Warm and rustic kitchen
The hottest looks you’ll be coveting for your kitchen this year.
The kitchen isn’t just about cooking anymore – it’s the hub of the home, the place where you gather with family and to share coffee with a friend. This year’s design trends reflect the evolution of the kitchen into a living space, with trends that add interest and create a more inviting space to entertain.
From geometric patterned backsplashes to bold hits of colour and loads of raw texture, the kitchens of 2016 are a far cry from the classic all-white standard. Read on for this year’s hottest kitchen design trends and grab some inspiration for your next home makeover.
White and neutral kitchens will always be on trend, but in 2016, we’re seeing them juxtaposed against a bold pop of colour. Bring some flavour to a neutral palette with vibrant pendant lamps, saturated backsplashes or even retro pastel-hued appliances.
The kitchen trends for 2016 are all about having fun, and geometric patterns are popping up in kitchens everywhere this year. Add a punch of interest to your kitchen with an accent wall in a geometric paper or hexagonal backsplash like the kitchen shown here. Alternatively, have fun with your kitchen flooring and lay down geometric shaped tiles or patterned hardwood.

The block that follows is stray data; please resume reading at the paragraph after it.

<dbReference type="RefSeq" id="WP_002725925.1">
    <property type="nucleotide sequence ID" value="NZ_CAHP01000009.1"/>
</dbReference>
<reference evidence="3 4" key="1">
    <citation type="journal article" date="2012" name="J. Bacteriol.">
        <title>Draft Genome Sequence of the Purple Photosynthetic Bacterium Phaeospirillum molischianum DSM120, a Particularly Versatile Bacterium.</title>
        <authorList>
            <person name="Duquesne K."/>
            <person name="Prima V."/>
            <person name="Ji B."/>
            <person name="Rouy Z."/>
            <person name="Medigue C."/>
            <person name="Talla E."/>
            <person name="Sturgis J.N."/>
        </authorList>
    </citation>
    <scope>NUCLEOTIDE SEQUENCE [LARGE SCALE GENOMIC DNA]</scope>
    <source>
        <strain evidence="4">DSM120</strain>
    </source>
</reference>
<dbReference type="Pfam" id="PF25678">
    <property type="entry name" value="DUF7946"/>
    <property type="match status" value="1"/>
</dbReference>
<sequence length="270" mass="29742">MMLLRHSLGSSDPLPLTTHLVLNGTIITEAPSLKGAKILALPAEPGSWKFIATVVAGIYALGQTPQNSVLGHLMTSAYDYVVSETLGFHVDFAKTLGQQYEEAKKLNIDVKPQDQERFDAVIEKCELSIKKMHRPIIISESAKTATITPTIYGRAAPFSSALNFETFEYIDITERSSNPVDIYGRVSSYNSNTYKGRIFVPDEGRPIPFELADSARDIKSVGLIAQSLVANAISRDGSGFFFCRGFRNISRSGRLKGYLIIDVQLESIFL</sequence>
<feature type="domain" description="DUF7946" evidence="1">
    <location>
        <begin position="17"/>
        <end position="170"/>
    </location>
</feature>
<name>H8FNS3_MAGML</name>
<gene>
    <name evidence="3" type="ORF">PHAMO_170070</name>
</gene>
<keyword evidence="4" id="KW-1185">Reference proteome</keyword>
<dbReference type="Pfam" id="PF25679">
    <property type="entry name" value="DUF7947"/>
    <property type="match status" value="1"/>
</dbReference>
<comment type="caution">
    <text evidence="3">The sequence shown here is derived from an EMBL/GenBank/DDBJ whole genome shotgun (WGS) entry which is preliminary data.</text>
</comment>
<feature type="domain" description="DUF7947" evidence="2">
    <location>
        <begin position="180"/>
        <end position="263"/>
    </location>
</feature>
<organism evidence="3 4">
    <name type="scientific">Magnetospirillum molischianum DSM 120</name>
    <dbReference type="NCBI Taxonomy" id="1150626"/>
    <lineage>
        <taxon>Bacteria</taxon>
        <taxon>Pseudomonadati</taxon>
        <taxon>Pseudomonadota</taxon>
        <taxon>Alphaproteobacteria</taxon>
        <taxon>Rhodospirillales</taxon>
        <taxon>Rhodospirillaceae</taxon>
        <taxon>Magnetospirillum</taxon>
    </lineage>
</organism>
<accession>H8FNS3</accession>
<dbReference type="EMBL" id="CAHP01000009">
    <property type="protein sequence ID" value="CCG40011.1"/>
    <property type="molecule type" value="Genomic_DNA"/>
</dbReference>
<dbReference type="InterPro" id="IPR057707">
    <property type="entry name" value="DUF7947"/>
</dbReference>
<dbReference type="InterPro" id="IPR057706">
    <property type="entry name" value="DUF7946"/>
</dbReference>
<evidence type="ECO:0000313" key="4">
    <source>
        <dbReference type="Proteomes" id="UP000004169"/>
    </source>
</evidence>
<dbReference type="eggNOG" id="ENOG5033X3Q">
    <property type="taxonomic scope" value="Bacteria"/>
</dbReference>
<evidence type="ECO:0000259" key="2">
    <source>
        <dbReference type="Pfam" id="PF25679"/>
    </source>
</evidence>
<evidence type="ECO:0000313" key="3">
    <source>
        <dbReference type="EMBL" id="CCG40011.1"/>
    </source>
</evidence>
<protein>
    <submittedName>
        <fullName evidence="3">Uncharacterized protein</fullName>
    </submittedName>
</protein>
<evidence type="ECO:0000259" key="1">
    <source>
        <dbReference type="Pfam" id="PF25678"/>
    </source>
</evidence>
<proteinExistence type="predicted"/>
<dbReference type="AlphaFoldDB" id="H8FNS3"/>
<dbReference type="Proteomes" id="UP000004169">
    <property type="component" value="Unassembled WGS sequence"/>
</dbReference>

Butcher block slabs and thick marble are taking a backseat to this year’s hottest countertop trend. Modern kitchens are taking on a new look for 2016 with thin countertops that blend into the cabinetry for a sleek, seamless look. Tour this home here.
If there’s one room in the house that lacks texture, it’s the kitchen. Where other living spaces incorporate luxe fabrics and cosy accessories, the kitchen is usually a streamlined, functional space – but not anymore. In 2016, texture is big in the kitchen, from raw wood cabinets to rough stone surfaces and unpolished backsplashes. Tour this kitchen here.
Though white cabinets still remain a crowd favourite for the kitchen, we’re seeing more grey cabinetry for 2016, building on the blossoming trend from last year. This year, however, the greys we’re seeing are lighter, softer and mixed in with other neutrals, like the putty grey island here that’s paired with surrounding white cabinets. Tour this home here.
We look to a Toronto abode for eight Swedish seasonal decor ideas worth stealing.
Come winter, the coziness and understated beauty that define Scandinavian design are all the more welcome – and this Toronto abode lets it be known. Read on for eight Swedish decor ideas worth stealing this season.